The new crisis is already creeping into the financial system

President Donald Trump and French President Emmanuel Macron participated in a joint press conference Monday, Aug. 26, 2019, in Biarritz, France, site of the G7 Summit. They both tried to let some steam off the financial system, but in vain. (Official White House Photo by Andrea Hanks)

Unquestionably, everything is wrong in the international financial system, even though the major central banks have actually donated trillions to the banking ‘community’. The US central bank, the Fed, has lent almost free of charge $4.5 trillion to the American banking hub. On this side of the Atlantic Ocean, the European Central Bank has done the same in the euro area with €2.7 trillion at flat zero interest rate. On top of that, according to a latest ECB decision, it charges negative interest rate for its loans to banks. Obviously, this means at maturity that the banks return to the ECB less than what they borrowed.

The odds are so precarious that the slightest likelihood of a mild recession of one or two GDP percentage units cannot be tolerated by the global financial system. The reason is very simply that the world is immensely deep into debt and risky placements, much more so than in the period ahead of the 2007-2008 financial meltdowns.

Distorted markets

All capital markets are in such a bad shape and distorted, that over-indebted and more or less receding Italy can borrow money at a lower cost than the US government. Last Tuesday, the Italian ten year bond was traded at a yield of around 1.2%. On the same day the 10-year US Treasury was turning out for the investors 1.488%. This is exactly one important and characteristic symptom, signaling the utterly unhealthy status of the global financial markets.

Why are investors willing to risk billions for half a percentage point more in returns? The answer is very simple: they bet with other people’s money. The major banks have created complex financial instruments and are thus able to risk the money they have received from the central banks for free, although in reality illegally. By the same token, they cash in very large commissions for intermediation in complex financial bets. It’s rarely clear and practically not lucid at all if it’s proprietary trading or on customers’ account.

Inverted rates curve

Not to say anything about the much advertised inversion of the rates curve, yielding less for the longer maturities than for the shorter. The economically correct is, of course, the other way around and such a worsening of this unhealthy tendency preceded the previous crisis. The reason is that investors don’t mind getting less (30 years US treasuries) or even pay (German government bonds) to park their money in safer placements, like low risk prime government debt.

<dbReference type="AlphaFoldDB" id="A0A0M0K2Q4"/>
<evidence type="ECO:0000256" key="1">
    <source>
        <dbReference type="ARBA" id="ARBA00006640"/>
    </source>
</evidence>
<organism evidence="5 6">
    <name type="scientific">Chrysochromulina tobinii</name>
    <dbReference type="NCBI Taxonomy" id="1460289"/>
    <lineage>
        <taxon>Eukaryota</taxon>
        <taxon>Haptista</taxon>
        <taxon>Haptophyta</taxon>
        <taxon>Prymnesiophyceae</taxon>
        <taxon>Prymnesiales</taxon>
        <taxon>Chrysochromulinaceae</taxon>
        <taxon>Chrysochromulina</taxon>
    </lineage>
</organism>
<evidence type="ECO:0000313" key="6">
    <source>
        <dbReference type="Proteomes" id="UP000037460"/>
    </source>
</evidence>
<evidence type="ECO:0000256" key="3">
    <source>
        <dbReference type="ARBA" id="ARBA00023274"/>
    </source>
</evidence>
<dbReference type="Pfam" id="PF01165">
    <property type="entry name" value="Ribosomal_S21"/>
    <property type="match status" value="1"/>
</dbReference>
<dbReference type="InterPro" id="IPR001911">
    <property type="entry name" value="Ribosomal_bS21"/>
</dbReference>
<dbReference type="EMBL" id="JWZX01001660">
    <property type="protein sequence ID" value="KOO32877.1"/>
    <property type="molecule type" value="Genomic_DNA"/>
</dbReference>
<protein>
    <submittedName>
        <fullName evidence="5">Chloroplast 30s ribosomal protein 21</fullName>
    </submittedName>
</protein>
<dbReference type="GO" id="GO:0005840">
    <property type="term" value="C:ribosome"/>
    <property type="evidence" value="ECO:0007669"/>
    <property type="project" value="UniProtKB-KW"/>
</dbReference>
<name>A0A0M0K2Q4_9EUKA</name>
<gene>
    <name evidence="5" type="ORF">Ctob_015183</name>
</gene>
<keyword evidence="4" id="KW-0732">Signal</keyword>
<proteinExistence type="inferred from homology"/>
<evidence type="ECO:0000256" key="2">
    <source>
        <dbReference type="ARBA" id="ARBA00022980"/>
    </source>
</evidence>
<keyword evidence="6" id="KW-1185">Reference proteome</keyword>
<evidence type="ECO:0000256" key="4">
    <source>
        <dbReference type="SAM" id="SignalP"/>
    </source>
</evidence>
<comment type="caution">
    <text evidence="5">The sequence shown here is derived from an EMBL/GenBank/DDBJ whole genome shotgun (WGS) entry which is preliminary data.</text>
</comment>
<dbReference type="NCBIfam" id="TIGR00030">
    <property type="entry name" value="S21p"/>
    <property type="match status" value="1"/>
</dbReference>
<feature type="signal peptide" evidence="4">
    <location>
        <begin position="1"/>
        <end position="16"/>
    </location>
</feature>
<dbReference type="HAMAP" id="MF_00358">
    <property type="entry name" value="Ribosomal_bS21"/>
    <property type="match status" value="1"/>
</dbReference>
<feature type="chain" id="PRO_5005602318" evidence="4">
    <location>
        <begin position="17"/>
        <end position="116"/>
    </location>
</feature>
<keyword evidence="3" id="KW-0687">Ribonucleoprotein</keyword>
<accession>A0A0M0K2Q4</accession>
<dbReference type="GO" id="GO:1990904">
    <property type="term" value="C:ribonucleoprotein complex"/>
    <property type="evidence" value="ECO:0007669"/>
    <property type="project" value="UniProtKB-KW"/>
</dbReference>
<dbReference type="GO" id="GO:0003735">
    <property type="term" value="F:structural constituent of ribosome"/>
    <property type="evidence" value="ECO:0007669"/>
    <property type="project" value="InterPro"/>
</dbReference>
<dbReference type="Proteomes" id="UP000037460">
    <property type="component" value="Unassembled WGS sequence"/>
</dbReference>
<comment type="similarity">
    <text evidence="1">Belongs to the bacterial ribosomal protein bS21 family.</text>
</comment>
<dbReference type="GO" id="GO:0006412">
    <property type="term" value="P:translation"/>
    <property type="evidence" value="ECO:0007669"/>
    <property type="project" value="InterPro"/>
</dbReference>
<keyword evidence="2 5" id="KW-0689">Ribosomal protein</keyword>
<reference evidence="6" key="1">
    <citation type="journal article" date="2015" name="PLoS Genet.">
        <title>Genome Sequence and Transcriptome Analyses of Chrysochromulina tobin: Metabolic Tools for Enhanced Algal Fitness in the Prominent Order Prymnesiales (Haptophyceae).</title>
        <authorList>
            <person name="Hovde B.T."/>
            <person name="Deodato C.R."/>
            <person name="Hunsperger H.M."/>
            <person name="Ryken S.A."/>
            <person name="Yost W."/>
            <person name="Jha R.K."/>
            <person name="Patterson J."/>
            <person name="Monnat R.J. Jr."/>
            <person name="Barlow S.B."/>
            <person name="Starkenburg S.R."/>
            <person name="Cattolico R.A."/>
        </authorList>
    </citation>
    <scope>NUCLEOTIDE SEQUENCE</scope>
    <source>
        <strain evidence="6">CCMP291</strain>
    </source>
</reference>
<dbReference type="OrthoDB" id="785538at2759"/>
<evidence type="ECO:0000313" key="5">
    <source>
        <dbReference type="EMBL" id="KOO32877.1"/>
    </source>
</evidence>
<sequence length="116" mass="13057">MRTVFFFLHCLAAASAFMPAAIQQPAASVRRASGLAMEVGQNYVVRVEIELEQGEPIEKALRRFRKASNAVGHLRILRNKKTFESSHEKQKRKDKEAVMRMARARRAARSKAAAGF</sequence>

Returning to exploding indebtedness, turn and twist as the banks may, a time comes when some debts and interest must be paid. For as long as there is growth in the real economy, interest for refinancing a growing debt can be paid. In the good times, then, everybody on rising incomes by 2% to 3% can easily pay interest to recycle their growing obligations. So, every banker will be more than willing to refinance his clients’ debts, for as long as they can pay interest out of rising incomes. This way, everybody is happy.

Taking refuge

When incomes of all kinds stagnate, however, or even fall in a recession, paying interest on rampant debts becomes an increasingly difficult exercise. Some of the more reckless lenders and borrowers may then find themselves in a difficult position and possibly go bankrupt. Unfortunately, insolvency is a contagious disease and soon leads to a general fallout, as happened ten years ago.

That’s why the slightest indication of a recession poses so many problems and has already touched the US stock market. In a later phase, a fall in stock market values will surely have repercussions on many borrowers and undermine their ability to honor obligations. This is already happening. That’s why many investors accept negative returns for their placements in highly secure government bonds.

Paying for safety

This phenomenon has acquired dangerous dimensions having reached levels of tens of trillions of dollars and euros. An increasing number of investors accept to pay interest in order to safely park money. They are not stupid; they predict a general fallout, where only governments like the US or Germany will continue honoring their obligations.

Practically, then, the next financial crisis is here. It hasn’t yet touched the real economy or the taxpayers, who will be again asked to act as insurers of last resort for the imprudent bankers.

the sting Milestones

Featured Stings

Can we feed everyone without unleashing disaster? Read on

These campaigners want to give a quarter of the UK back to nature

How to build a more resilient and inclusive global system

Stopping antimicrobial resistance would cost just USD 2 per person a year